As for fear of the bench I dont get it, its a tool that the non union uses to frighten its employees, I see it in another way; when I get laid off I have a collective bargaining agreement and a contract that I vote on.

A good friend of mine got laid off in February collected 600 a week for 5 months now he's working 6-7 day weeks for 2000 1 1/2 from home; so if you want to ride the "Bench" you can; if you want to make money there are opprotunitys but they may not be across the street.

I would ask your BA about what the dues go for and how to form some type of health and welfare plan to get a retirement and insurance coverage.

The union is about as scary as the check I cashed today and those union thugs are some of the best guys Ive ever met with good family's supporting and fighting for a living wage in their areas, don't ever be afraid to talk to your hall,, remember they work for you....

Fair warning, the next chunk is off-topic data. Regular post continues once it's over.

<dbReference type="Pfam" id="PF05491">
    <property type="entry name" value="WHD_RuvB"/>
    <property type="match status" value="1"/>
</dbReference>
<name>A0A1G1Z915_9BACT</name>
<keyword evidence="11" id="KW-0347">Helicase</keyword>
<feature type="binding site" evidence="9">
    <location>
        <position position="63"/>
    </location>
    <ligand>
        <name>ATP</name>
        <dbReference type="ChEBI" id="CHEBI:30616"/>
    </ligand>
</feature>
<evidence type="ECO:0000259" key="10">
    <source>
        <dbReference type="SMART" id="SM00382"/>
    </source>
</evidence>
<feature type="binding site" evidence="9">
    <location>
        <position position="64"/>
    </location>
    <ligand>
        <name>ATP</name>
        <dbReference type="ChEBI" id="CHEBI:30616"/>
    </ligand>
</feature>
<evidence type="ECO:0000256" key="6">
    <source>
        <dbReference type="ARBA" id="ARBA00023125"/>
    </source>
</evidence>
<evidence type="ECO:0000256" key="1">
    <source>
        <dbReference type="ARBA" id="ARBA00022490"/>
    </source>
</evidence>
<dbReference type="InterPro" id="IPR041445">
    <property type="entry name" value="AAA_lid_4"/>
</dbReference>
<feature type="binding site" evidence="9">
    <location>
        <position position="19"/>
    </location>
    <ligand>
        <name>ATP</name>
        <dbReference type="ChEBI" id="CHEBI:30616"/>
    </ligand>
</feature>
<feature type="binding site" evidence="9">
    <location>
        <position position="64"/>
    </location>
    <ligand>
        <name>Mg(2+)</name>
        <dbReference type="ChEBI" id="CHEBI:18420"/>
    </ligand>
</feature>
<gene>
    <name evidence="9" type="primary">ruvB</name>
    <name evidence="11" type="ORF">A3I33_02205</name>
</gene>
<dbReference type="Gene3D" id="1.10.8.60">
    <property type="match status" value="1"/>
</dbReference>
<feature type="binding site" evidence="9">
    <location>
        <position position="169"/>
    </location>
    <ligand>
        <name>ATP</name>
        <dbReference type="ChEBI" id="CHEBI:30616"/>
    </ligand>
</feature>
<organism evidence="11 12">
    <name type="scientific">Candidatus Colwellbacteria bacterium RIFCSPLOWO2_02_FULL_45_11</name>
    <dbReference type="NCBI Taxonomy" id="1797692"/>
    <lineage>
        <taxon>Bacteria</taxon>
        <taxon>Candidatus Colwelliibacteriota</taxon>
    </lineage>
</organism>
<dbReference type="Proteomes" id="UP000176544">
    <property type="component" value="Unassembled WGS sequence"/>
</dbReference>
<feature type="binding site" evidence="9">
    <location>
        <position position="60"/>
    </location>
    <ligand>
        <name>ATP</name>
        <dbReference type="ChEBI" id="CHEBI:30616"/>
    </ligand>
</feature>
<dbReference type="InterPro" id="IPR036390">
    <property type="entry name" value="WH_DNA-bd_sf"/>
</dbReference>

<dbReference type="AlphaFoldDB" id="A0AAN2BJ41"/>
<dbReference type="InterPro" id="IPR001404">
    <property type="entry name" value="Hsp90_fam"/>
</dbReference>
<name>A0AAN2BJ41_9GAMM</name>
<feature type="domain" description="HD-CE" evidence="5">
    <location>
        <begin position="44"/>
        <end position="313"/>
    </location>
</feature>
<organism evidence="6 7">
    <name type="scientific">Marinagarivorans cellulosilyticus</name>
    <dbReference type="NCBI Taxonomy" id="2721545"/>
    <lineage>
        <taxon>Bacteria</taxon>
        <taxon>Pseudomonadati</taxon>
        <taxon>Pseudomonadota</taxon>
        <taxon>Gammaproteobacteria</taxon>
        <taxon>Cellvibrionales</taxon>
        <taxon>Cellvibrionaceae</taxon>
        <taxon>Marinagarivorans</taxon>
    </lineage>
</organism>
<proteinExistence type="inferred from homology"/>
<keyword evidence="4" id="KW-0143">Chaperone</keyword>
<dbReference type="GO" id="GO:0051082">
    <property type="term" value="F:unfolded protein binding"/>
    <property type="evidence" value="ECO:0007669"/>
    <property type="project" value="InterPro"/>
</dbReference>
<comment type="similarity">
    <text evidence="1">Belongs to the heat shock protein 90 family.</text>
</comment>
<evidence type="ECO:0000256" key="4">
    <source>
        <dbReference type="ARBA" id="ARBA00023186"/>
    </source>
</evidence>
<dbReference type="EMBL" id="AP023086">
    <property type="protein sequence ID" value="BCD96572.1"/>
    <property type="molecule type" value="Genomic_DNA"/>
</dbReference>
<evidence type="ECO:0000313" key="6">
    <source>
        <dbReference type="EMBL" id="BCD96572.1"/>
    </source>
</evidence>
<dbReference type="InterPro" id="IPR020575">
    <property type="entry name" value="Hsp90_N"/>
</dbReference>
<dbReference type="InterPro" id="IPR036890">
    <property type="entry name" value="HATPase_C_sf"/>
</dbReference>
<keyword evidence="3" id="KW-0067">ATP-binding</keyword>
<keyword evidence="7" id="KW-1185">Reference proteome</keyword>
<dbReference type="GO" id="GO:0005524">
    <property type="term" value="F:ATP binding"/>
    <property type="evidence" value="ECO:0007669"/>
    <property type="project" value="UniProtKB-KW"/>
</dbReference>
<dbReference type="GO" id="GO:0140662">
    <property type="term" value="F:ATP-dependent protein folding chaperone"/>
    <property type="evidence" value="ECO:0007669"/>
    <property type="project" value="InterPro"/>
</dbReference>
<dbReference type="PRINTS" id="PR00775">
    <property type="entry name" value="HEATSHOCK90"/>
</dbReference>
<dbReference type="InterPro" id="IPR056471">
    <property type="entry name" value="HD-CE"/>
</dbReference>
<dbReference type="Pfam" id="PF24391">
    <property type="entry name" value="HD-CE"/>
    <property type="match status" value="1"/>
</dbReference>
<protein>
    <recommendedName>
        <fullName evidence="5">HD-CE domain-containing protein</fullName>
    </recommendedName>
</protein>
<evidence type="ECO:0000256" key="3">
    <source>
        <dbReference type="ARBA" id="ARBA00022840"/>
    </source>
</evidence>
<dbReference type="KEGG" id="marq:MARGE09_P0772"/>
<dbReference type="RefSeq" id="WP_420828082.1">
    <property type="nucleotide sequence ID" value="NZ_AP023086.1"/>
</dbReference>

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Yeah I have always been interested in unions. I think your right muskiefool I should listen to a Rep or somebody from a union hall.

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Quote:
don't ever be afraid to talk to your hall,, remember they work for you....

Probably the most important statement you could have ever made. Unfortunately, this isn't always the case. My personal experience with union shops wasn't too positive but that doesn't mean they are all bad.